- Flesh trade has gone digital to evade police intervention.
- WhatsApp and Twitter are being used to lure customers and expand flesh trade in India.
- Online platforms help agents minimise the risk of getting arrested.
Social media has allowed us to keep in touch 24*7, while constantly being spoon-fed information, news and opinions.
However online platforms are also being used for everything from spreading terror to recruiting criminals. A report by Mail Today has revealed startling details that the flesh trade industry has gone digital with agents sharing pictures of girls with their clients on platforms like WhatsApp.
Obviously, the trade is an attempt at bypassing governmental surveillance radars.
Those engaged in the flesh trade do not communicate over the phone and prefer conducting operations through WhatsApp. This is done to ensure their own safety because the police cannot track the communication done through online platforms.
They ask patrons to send detailed description of their requirements on WhatsApp and in return, share pictures of girls with their vital statistics.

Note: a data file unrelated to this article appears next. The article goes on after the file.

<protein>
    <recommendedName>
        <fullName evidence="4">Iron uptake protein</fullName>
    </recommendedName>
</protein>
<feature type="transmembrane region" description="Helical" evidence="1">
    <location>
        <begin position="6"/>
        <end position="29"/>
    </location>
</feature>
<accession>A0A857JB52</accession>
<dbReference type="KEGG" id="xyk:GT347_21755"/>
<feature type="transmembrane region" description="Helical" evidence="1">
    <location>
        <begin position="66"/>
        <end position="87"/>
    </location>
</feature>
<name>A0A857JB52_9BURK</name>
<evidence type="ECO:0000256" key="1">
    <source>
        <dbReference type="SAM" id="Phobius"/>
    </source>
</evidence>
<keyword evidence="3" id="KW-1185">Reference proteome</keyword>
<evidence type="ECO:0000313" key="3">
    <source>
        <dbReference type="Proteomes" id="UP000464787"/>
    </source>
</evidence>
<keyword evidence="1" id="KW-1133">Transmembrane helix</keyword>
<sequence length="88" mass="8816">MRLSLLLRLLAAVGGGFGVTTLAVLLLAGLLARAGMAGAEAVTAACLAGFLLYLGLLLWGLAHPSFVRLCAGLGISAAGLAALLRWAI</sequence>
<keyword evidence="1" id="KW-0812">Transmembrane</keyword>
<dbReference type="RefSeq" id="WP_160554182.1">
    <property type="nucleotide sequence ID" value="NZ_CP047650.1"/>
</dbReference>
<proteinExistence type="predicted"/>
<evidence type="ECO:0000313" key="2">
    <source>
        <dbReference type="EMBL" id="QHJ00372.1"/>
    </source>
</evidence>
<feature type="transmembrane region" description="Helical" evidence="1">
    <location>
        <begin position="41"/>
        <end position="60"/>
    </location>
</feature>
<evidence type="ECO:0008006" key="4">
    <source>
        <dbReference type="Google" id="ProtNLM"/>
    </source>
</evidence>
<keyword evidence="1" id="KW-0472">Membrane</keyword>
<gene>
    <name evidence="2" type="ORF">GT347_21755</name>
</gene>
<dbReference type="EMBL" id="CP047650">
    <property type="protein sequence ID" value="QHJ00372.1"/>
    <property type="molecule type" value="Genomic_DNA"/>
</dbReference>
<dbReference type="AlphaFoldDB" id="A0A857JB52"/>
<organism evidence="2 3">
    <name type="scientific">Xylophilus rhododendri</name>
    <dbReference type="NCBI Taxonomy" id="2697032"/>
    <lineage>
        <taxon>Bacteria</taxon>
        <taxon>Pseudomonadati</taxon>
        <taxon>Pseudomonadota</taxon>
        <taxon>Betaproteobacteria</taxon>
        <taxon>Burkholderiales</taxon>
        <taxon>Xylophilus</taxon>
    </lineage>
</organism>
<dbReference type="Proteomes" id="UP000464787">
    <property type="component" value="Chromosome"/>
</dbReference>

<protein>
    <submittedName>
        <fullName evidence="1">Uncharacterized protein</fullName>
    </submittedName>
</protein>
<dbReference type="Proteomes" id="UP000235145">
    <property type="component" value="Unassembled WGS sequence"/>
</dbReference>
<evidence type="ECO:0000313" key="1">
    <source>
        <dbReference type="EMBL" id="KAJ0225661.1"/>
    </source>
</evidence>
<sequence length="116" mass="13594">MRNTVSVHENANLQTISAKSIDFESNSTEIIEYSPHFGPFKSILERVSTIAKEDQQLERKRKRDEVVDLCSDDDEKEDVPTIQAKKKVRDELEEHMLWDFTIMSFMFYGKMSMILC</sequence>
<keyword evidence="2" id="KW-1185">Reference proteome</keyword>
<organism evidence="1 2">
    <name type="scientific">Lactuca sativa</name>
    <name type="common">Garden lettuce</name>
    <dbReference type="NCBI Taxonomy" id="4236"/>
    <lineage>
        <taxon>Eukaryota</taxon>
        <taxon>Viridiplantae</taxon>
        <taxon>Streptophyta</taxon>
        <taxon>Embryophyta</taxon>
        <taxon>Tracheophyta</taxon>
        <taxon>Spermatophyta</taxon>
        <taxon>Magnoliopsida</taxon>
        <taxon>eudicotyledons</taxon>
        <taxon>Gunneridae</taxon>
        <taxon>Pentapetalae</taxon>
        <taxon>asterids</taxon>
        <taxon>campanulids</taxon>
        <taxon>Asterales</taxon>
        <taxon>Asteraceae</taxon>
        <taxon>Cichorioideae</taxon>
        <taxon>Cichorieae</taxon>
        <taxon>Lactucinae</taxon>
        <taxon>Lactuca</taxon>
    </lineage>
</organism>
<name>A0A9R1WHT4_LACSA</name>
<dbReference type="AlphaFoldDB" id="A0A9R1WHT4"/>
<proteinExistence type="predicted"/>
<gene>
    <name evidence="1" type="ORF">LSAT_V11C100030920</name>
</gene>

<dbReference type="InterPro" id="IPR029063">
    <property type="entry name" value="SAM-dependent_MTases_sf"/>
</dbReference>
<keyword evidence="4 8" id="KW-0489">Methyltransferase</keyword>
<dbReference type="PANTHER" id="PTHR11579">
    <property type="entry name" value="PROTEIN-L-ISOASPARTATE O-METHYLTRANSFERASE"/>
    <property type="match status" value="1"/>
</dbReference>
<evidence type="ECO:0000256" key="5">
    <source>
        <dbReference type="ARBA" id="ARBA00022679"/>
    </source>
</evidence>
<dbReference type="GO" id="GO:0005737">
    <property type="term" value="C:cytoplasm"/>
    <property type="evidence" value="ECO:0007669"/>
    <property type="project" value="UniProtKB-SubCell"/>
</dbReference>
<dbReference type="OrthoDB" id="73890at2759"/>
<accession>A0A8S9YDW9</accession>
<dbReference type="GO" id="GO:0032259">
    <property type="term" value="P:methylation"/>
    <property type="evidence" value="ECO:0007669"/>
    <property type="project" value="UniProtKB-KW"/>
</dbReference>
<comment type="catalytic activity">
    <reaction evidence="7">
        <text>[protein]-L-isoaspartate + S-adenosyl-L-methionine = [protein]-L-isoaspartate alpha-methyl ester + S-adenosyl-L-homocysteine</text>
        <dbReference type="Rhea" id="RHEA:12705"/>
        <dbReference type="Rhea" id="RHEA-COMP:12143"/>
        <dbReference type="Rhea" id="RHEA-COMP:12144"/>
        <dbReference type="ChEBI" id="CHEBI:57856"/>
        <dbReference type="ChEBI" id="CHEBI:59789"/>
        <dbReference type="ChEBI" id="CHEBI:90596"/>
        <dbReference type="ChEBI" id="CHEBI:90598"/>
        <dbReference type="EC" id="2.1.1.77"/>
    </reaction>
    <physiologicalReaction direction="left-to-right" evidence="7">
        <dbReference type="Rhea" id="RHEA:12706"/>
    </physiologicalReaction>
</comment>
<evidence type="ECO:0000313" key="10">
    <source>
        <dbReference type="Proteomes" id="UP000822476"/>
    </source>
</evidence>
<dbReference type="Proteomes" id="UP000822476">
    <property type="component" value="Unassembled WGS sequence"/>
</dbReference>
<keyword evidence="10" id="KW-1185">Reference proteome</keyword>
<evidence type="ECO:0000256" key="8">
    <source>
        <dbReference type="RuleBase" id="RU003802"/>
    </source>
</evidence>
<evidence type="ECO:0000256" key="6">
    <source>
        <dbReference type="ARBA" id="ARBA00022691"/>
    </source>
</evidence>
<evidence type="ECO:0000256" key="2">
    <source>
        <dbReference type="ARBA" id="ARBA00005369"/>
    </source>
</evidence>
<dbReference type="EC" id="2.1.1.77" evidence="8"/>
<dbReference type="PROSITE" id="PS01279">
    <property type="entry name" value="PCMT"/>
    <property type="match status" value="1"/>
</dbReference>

Mail Today reportedly connected with an agent who disclosed that the rates for white-skinned girls from countries like Afghanistan, Russia, Uzbekistan, Europe and Thailand were higher than Indian girls.
"For foreign nationals, you will have to pay Rs 5,000- Rs 10,000 for a short duration. It goes upto Rs 15,000- Rs 20,000 for the whole night," Mail Today quoted the agent as saying.
On Twitter too?
Escort agency Delhi Angels has over 1,700 followers on Twitter. The agency reportedly "provides" escort girls in the Delhi-NCR region.
The agency, which claims to operate from South Delhi's posh Hauz Khas area, also enlists different categories of escorts working under them.
"We have college students, working professionals, housewives and models. Tell us your specification and location and accordingly we will send pictures of the girls with their rates," an agent, identified as Pooja, told Mail Today.
What the cops say:
A Delhi cyber cell police official told Mail Today, "When we receive any complaint against a Twitter account we ask them to delete it. Sometime they wrongly use photos of innocent girls from their Facebook accounts."
According to a New York Times report, the UN and India's Human Rights Commission has identified the country as a major hub in the international sex trade. National Crime Record Bureau data reveals that human trafficking cases have increased by almost 40% in the years between 2007 and 2013. With the trade now moving online, these figures are bound to see an alarming surge if they go unchecked